Terminology aside: The original term, as coined by Zeman, is "Semisubstitutivity". I can neither reliably pronounce, nor reliably type this. So hopefully people won't object too strongly if I use the (easier for me) term "Semi-substitivity"

I'm sure that most readers of this are familiar with the concept in many logics of "substitution of equivalences". It says (roughly) that if you have p implying q, and q implying p, then you may substitute one for the other anywhere.

It is natural, for people with the right world view, to ask the question: "If p implying q, and q implying p, license replacing one for the other anywhere in an expression, is there something that JUST p implying q licenses you to do?" The short answer is yes, and the long answer is that deep into an expression there are places where you may replace p by q if you find a p. And even more surprising, all the other positions in the expression where you have no license to replace p by q, you DO have license to replace q by p if q is found.

While all positions in an expression tree that are in the scope of only implicational operators obeying semi-substitivity license the substitution one way or the other, which way is allowed at each position is somewhat awkward to state, and is done below with the proof.

If we have a substitution instance of p > q (Call it p' > q') then you can replace p' by q' anywhere you can replace p by q. And q' can be replaced by p' anywhere q can be replaced by p. This allows some local substitutions to be done without having to do the substitution uniformly into the entire expression. (Substitute into (p>q) and then proceed with semi-substitivity.)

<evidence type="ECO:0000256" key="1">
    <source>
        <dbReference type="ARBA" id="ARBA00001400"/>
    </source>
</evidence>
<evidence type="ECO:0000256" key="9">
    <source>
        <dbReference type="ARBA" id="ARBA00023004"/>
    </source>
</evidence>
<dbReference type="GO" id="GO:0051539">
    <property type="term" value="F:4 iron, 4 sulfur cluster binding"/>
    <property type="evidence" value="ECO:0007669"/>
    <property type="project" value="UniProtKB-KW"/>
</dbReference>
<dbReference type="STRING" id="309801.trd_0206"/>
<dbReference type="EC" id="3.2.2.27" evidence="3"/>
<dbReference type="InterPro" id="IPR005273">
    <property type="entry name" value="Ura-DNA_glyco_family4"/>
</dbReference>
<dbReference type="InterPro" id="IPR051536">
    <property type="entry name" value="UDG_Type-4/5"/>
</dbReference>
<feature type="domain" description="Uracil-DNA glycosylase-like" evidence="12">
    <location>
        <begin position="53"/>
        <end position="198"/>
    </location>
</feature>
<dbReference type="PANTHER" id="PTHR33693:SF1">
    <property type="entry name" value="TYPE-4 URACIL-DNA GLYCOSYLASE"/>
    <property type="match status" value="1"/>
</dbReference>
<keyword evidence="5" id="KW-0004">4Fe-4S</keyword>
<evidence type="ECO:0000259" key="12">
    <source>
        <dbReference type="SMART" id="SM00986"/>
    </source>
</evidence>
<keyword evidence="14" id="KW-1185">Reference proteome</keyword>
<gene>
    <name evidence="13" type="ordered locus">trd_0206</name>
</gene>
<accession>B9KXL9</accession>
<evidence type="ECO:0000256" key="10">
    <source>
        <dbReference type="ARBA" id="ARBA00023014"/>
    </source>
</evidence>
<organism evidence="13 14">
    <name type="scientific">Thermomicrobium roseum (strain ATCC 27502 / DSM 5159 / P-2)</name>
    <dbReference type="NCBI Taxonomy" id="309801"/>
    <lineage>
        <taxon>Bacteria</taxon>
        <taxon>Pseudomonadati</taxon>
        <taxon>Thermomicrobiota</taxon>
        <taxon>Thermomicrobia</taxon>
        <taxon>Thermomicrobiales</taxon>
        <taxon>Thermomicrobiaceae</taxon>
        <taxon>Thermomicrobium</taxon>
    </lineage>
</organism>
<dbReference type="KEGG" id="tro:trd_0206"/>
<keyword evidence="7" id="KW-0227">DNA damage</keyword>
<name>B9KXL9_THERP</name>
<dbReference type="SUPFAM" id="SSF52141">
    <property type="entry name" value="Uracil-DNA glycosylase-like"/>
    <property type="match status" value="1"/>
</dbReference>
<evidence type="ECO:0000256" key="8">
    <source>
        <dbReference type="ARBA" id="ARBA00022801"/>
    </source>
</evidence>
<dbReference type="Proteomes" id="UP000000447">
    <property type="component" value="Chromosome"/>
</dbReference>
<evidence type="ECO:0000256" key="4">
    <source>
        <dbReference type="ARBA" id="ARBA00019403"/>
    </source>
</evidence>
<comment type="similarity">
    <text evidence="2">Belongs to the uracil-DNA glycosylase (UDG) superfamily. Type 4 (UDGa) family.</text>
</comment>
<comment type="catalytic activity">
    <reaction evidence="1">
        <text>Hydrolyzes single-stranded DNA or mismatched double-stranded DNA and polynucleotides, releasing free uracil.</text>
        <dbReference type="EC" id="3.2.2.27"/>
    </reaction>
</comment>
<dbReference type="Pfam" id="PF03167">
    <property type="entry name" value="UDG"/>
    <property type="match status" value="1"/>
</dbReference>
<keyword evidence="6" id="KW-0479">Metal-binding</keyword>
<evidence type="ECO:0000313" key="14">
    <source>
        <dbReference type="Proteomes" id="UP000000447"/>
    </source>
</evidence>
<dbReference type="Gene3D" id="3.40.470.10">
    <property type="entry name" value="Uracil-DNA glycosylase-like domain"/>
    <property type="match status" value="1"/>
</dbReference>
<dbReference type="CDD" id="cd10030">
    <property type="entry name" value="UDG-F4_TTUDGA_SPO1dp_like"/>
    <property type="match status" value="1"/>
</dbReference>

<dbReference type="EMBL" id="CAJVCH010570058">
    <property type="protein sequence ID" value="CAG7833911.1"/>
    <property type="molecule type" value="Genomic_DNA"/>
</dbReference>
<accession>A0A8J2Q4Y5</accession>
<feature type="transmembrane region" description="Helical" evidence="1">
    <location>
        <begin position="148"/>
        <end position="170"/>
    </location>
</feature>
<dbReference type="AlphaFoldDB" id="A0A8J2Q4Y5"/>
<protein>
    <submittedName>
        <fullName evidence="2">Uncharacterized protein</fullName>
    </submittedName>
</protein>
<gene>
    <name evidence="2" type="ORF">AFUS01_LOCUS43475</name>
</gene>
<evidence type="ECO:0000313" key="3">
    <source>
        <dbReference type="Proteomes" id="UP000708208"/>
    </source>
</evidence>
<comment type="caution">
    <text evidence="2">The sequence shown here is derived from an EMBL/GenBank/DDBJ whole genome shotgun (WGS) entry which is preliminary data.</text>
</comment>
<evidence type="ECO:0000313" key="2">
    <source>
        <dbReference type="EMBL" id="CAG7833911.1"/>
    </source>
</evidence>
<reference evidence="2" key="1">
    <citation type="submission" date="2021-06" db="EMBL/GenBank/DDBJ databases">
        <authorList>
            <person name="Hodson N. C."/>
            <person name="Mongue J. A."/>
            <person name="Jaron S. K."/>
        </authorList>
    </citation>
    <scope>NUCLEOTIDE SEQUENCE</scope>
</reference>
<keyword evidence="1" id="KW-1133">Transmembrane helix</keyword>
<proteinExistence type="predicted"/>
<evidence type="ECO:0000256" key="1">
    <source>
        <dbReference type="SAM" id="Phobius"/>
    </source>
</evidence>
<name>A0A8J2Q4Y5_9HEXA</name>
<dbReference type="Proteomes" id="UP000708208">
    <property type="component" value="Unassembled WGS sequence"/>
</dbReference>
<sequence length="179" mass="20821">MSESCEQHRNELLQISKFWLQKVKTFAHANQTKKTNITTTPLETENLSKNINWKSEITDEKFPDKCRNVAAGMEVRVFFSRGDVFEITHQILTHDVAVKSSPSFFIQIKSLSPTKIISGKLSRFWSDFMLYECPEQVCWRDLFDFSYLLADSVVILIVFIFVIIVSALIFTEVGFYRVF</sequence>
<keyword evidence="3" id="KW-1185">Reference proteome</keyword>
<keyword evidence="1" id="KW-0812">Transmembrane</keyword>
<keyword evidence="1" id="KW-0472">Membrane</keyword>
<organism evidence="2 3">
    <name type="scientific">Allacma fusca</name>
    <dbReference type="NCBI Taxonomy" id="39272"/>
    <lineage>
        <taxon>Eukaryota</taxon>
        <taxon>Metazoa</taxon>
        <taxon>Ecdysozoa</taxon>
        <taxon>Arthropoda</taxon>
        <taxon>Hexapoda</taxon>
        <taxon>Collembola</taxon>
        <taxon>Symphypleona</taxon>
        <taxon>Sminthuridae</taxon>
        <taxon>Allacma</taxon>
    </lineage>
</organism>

To the best of my knowledge, the term "Semisubstitutivity" was coined by the logician J. Jay Zeman in his paper "A system of Implicit Quantification" in the Journal of Symbolic Logic, Volume 32 (1967) pages 480-504, where it was introduced and played a somewhat minor role.

The concept achieved star billing the next year in his paper "The Semisubstitutivity of Strict Implication", J. Jay. Zeman, Journal of Symbolic Logic, Volume 33 # 3 (1968). He mentions (but doesn't prove) that it is true in standard PC, intuitionistic PC, and other logics, and explicitly constructs it for a series of modal logics. The construction leans on the details of implication in the systems in question, and parts of the discussion depended on "counting the negations" when the implication was reduced to the modal operators, negation, and "or". In my opinion this contributed to people thinking of it in those terms, and not doing much with it in any more general context.

These papers did not attract much attention. For example, to the best of my my knowledge, the second paper didn't have a single paper reference it in the 40+ years since it came out.